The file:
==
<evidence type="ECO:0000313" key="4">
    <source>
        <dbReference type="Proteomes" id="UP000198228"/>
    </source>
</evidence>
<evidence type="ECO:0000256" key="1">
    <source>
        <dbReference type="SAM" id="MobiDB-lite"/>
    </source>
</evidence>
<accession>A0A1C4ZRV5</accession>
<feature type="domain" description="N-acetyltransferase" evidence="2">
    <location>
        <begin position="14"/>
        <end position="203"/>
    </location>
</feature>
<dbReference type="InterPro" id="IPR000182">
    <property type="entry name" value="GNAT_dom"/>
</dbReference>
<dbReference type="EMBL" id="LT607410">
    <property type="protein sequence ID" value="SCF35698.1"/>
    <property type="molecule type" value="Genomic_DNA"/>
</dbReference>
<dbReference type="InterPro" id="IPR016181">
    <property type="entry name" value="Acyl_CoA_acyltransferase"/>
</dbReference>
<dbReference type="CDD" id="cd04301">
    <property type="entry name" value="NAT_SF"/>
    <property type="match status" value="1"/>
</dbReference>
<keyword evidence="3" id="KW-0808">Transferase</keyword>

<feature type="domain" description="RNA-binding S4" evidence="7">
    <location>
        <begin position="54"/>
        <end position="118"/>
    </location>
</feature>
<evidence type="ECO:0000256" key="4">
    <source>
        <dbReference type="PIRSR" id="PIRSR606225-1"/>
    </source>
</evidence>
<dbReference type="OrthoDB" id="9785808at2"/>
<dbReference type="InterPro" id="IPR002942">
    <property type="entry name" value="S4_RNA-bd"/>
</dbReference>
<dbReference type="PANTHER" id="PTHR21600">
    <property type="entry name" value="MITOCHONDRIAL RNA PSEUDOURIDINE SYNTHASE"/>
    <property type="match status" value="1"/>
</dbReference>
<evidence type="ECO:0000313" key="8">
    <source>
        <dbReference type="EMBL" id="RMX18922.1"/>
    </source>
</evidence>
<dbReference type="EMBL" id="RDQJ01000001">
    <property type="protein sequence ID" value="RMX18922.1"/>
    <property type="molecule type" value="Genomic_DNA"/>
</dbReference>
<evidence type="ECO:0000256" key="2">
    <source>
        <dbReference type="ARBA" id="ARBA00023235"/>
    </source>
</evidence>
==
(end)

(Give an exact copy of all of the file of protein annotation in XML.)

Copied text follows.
<evidence type="ECO:0000313" key="4">
    <source>
        <dbReference type="Proteomes" id="UP000198228"/>
    </source>
</evidence>
<evidence type="ECO:0000256" key="1">
    <source>
        <dbReference type="SAM" id="MobiDB-lite"/>
    </source>
</evidence>
<accession>A0A1C4ZRV5</accession>
<feature type="domain" description="N-acetyltransferase" evidence="2">
    <location>
        <begin position="14"/>
        <end position="203"/>
    </location>
</feature>
<dbReference type="InterPro" id="IPR000182">
    <property type="entry name" value="GNAT_dom"/>
</dbReference>
<dbReference type="EMBL" id="LT607410">
    <property type="protein sequence ID" value="SCF35698.1"/>
    <property type="molecule type" value="Genomic_DNA"/>
</dbReference>
<dbReference type="InterPro" id="IPR016181">
    <property type="entry name" value="Acyl_CoA_acyltransferase"/>
</dbReference>
<dbReference type="CDD" id="cd04301">
    <property type="entry name" value="NAT_SF"/>
    <property type="match status" value="1"/>
</dbReference>
<keyword evidence="3" id="KW-0808">Transferase</keyword>

<feature type="domain" description="RNA-binding S4" evidence="7">
    <location>
        <begin position="54"/>
        <end position="118"/>
    </location>
</feature>
<evidence type="ECO:0000256" key="4">
    <source>
        <dbReference type="PIRSR" id="PIRSR606225-1"/>
    </source>
</evidence>
<dbReference type="OrthoDB" id="9785808at2"/>
<dbReference type="InterPro" id="IPR002942">
    <property type="entry name" value="S4_RNA-bd"/>
</dbReference>
<dbReference type="PANTHER" id="PTHR21600">
    <property type="entry name" value="MITOCHONDRIAL RNA PSEUDOURIDINE SYNTHASE"/>
    <property type="match status" value="1"/>
</dbReference>
<evidence type="ECO:0000313" key="8">
    <source>
        <dbReference type="EMBL" id="RMX18922.1"/>
    </source>
</evidence>
<dbReference type="EMBL" id="RDQJ01000001">
    <property type="protein sequence ID" value="RMX18922.1"/>
    <property type="molecule type" value="Genomic_DNA"/>
</dbReference>
<evidence type="ECO:0000256" key="2">
    <source>
        <dbReference type="ARBA" id="ARBA00023235"/>
    </source>
</evidence>